“Do you like jazz?” Amina asks me one day during women’s hours at the gym. I know Amina because she’s in my Advanced Conversation class at Oasis. She is kind and easy to talk to; once when our car was in the shop she gave me a ride home after class. Her car was one of the nicest I’d ever been in.
I do like jazz, I tell her. “There’s a jazz concert tonight at the CCF,” she tells me. “Would you like to go? I can pick you up at a little before 9.”
The Centre Culturel Français—the French Cultural Center—is located on the grounds of the French Embassy. Here your children can take ballet or karate classes, watch French movies, borrow French books. There are concerts and theater shows, and a small art gallery.
We go to the concert and we both enjoy it. The jazz quartet is lively and obviously enjoy themselves. It’s the drummer’s first concert in Africa, the saxophonist tells the audience. Amina has brought a camera, and afterwards has her picture taken with 2 of the band members, for a good memory. “Quelle gloire!” jokes one. (What glory!)
Afterwards, we sit in the small garden café and sip cokes and talk. I find out that she was married at 18 to her cousin, a man she did not know beforehand. “It is forbidden in our religion—a girl is supposed to be able to say no,” she says. “But in our culture they say, ‘What does she know?’ We do not marry for love.” She blinks, hard. “We have many problems, my husband and me,” she tells me. She is hungry to hear of how Donn and I met, how we fell in love.
She and her husband have a small daughter. They live in a desert town once considered part of Western Sahara but now considered part of Morocco. “I have no friends there,” she tells me. “My…how do you say it? Husband’s sister?…is jealous of me. If I go to the dentist she tells everyone I am pregnant. Why would she do that?” Surrounded by petty gossip and jealousies, unable to really talk to a husband who is often traveling, she sits in the cool garden and mourns her fate. “I was only a teenager, so young, I knew nothing before we were married.” She has enjoyed her 3 months with her family in Nouakchott but her days are numbered—she must return just after Christmas. “Please, could you come visit me there?” she begs. The words spill out of her. I imagine that it is not easy to talk of her problems to her family; she is desperate for a confidante. Throughout the conversation, she blinks back tears.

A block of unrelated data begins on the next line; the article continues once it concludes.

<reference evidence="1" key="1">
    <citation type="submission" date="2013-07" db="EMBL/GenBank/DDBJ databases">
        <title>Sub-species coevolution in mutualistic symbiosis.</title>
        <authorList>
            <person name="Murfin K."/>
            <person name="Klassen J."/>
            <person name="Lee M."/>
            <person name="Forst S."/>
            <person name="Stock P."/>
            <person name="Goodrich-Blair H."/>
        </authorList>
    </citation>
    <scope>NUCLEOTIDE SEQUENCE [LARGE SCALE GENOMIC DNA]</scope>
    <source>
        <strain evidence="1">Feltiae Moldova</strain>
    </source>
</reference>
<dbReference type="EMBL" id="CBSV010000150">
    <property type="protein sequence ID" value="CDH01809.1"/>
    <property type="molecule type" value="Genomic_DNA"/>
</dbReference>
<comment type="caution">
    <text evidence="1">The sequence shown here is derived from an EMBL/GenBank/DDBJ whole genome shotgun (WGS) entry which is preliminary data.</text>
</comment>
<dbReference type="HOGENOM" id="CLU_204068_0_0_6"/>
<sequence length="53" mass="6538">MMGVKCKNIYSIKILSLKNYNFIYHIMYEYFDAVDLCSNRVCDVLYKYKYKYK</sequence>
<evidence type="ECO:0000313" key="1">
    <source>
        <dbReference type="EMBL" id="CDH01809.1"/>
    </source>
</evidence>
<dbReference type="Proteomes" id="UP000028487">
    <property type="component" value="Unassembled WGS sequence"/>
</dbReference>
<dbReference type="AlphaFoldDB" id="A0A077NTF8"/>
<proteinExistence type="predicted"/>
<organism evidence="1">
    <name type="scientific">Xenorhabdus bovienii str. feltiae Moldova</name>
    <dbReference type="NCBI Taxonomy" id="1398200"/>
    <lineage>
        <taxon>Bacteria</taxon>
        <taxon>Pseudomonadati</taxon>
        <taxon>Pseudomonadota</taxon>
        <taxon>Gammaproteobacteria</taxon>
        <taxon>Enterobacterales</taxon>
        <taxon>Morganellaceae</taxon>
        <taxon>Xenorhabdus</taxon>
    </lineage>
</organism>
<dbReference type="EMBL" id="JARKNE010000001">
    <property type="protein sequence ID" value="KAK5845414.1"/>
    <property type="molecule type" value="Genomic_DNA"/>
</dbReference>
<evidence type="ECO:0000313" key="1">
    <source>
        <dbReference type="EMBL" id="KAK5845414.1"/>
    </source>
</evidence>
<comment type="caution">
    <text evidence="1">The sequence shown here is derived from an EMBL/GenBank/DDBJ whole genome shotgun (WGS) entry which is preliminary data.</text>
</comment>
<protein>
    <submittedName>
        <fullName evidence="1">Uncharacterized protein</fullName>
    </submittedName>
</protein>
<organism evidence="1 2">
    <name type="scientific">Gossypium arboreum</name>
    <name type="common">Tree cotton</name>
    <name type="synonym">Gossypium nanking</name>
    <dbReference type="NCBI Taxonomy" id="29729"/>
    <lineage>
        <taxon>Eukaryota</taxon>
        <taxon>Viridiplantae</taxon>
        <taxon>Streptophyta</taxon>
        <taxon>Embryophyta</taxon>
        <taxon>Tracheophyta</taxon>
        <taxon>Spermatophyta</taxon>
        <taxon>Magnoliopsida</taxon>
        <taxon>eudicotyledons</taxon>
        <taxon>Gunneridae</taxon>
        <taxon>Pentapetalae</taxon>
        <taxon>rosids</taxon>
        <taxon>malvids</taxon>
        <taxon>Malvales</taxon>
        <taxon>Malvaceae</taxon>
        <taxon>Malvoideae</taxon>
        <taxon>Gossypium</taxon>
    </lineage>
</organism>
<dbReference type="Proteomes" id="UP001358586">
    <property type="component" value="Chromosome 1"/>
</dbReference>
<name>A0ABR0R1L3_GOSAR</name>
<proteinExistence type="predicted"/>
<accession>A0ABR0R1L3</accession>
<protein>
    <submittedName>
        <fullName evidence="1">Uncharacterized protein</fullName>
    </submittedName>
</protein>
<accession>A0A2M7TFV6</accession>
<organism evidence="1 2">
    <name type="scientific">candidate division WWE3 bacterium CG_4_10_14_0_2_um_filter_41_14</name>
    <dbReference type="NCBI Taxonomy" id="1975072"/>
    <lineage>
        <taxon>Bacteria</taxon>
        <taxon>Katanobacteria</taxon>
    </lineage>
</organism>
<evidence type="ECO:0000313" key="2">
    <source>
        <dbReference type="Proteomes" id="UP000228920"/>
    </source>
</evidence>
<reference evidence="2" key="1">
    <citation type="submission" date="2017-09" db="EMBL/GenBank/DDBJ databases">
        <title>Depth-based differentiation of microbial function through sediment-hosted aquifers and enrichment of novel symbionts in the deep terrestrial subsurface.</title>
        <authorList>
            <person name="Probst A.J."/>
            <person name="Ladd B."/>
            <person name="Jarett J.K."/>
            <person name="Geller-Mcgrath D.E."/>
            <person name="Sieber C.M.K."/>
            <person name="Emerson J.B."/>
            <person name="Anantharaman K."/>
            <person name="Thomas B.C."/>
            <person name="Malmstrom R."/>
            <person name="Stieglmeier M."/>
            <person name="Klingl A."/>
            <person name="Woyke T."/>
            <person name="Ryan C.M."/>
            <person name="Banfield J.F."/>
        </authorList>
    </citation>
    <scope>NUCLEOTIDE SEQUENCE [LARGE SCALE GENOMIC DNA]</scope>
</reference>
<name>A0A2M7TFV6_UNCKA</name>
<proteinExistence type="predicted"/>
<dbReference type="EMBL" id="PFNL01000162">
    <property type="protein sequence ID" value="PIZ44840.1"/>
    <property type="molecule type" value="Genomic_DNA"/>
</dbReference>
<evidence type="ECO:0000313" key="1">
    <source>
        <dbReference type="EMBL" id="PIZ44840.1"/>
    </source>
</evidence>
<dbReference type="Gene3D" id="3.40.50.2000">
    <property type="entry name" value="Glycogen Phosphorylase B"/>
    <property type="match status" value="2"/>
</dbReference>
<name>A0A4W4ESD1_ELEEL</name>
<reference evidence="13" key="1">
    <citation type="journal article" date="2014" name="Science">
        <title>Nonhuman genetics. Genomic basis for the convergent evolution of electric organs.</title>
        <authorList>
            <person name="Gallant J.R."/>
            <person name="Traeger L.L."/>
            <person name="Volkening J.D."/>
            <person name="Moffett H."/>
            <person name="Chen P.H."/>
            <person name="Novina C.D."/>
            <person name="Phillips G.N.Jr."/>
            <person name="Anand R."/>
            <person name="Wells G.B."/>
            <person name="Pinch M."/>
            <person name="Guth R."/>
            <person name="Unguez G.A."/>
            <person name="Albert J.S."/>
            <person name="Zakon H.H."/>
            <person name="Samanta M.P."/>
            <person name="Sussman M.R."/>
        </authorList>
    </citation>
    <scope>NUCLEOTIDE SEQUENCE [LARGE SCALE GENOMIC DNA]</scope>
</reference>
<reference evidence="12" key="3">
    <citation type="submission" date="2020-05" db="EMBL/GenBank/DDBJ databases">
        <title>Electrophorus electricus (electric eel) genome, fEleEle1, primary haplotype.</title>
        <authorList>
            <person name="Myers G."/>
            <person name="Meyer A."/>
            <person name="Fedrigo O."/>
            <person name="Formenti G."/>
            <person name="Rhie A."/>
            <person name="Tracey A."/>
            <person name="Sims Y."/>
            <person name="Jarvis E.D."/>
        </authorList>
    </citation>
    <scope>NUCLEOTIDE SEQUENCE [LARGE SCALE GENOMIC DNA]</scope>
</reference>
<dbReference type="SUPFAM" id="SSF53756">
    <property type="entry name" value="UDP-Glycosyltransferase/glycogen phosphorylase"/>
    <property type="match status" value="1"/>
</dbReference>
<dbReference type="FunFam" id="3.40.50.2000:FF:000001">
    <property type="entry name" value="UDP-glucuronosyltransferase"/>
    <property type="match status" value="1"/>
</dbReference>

It is nearly midnight; we leave our bottles on the table and walk back out to her beautiful new car. We drive home; she drops me off.
I return to my family; to my husband of 16 years whom I did marry for love and who still loves me, even more now than he did back in 1990 when we promised each other to be together forever. I return to my 3 sleeping children; Elliot with his wild curls and mischievous brown eyes, his love of medieval times and his sense of humour; Ilsa with long golden brown hair, artistic and creative, always with her nose in a book and a funny turn of phrase; Abel with his strawberry-blonde surfer’s shaggy hair, his tender deep blue eyes, his sweetness that always seeks to build others up, his bizarre sense of humour that keeps him acting out Looney Tunes and Calvin and Hobbes.
I feel so rich that I am almost embarrassed with it. Tears sting my eyes.
It’s easy at this time of year to feel discontent. I’ve been struggling with that myself; looking at pictures online of Christmas decorations in beautiful modern houses, snow outside. This year instead of our normal tiny sort-of-pine charlie-brown-style tree, I want a big one—not even fresh, just a big artificial one so we can hang all our ornaments. But that night I see clearly; trees and tinsel, snow and trimmings are so infinitesimal as to not even be worthy to be called the frosting on the cake.
I am so rich that all the world should envy me.